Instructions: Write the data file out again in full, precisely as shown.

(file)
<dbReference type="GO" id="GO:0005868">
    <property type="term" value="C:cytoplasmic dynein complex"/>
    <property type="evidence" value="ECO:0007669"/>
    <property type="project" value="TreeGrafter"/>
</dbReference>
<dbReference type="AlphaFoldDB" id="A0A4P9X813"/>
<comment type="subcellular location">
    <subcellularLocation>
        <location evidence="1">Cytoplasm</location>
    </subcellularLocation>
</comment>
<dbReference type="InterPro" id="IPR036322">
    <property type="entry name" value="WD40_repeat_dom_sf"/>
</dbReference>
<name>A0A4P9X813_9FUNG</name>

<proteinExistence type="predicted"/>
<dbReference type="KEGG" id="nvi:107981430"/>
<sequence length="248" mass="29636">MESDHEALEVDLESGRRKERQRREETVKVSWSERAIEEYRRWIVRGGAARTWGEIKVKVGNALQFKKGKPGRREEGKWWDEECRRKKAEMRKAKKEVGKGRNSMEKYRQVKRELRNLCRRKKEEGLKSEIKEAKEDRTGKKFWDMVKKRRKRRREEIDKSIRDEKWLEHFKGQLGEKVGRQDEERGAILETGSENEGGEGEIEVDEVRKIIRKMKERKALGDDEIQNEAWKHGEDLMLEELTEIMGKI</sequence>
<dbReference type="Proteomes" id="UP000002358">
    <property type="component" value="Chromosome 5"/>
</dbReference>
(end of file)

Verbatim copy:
<dbReference type="GO" id="GO:0005868">
    <property type="term" value="C:cytoplasmic dynein complex"/>
    <property type="evidence" value="ECO:0007669"/>
    <property type="project" value="TreeGrafter"/>
</dbReference>
<dbReference type="AlphaFoldDB" id="A0A4P9X813"/>
<comment type="subcellular location">
    <subcellularLocation>
        <location evidence="1">Cytoplasm</location>
    </subcellularLocation>
</comment>
<dbReference type="InterPro" id="IPR036322">
    <property type="entry name" value="WD40_repeat_dom_sf"/>
</dbReference>
<name>A0A4P9X813_9FUNG</name>

<proteinExistence type="predicted"/>
<dbReference type="KEGG" id="nvi:107981430"/>
<sequence length="248" mass="29636">MESDHEALEVDLESGRRKERQRREETVKVSWSERAIEEYRRWIVRGGAARTWGEIKVKVGNALQFKKGKPGRREEGKWWDEECRRKKAEMRKAKKEVGKGRNSMEKYRQVKRELRNLCRRKKEEGLKSEIKEAKEDRTGKKFWDMVKKRRKRRREEIDKSIRDEKWLEHFKGQLGEKVGRQDEERGAILETGSENEGGEGEIEVDEVRKIIRKMKERKALGDDEIQNEAWKHGEDLMLEELTEIMGKI</sequence>
<dbReference type="Proteomes" id="UP000002358">
    <property type="component" value="Chromosome 5"/>
</dbReference>